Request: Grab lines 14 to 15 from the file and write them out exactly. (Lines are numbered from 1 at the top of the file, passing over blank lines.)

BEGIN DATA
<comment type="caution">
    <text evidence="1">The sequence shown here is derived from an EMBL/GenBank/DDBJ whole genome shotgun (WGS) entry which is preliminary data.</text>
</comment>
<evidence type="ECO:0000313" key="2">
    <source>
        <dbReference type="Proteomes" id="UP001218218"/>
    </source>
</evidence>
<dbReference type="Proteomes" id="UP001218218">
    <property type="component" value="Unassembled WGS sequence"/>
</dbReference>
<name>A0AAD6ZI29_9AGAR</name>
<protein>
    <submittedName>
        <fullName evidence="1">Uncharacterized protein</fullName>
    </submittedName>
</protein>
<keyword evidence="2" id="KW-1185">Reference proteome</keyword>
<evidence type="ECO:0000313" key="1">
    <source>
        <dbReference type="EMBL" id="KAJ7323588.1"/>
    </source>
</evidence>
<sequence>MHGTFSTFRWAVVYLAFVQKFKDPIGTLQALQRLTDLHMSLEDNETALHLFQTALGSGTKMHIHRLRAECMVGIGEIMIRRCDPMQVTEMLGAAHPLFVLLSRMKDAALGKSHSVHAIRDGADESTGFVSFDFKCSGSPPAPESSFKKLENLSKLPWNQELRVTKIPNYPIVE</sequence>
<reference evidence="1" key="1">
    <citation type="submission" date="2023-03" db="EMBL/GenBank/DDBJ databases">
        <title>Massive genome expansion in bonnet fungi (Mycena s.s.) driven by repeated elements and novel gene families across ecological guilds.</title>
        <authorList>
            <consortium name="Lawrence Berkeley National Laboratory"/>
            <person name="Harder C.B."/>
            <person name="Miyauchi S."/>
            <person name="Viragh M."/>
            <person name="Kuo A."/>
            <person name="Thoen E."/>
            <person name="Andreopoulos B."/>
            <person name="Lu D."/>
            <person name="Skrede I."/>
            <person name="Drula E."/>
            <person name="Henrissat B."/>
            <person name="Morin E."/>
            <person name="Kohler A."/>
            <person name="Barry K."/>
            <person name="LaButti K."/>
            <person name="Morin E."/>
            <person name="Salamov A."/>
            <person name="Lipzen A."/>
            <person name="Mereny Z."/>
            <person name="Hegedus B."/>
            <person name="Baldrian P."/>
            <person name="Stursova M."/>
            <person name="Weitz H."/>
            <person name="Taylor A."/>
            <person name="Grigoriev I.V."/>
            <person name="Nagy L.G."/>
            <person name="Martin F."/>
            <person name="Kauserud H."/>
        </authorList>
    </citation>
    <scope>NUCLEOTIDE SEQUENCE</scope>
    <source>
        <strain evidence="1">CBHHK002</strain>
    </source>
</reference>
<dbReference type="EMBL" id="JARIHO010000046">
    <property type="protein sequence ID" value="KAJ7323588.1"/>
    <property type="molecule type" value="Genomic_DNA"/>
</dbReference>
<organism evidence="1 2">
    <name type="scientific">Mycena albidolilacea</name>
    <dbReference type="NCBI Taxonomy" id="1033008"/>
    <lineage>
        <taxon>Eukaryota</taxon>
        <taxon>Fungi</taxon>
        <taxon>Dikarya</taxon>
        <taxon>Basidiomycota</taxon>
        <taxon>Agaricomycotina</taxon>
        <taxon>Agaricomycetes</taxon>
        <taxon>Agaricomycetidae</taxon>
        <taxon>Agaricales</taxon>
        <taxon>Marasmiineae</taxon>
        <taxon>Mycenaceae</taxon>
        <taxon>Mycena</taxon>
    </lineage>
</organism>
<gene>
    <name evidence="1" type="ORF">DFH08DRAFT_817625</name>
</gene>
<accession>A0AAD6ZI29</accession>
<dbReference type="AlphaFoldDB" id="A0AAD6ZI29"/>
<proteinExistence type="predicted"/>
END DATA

    <submittedName>
        <fullName evidence="1">Uncharacterized protein</fullName>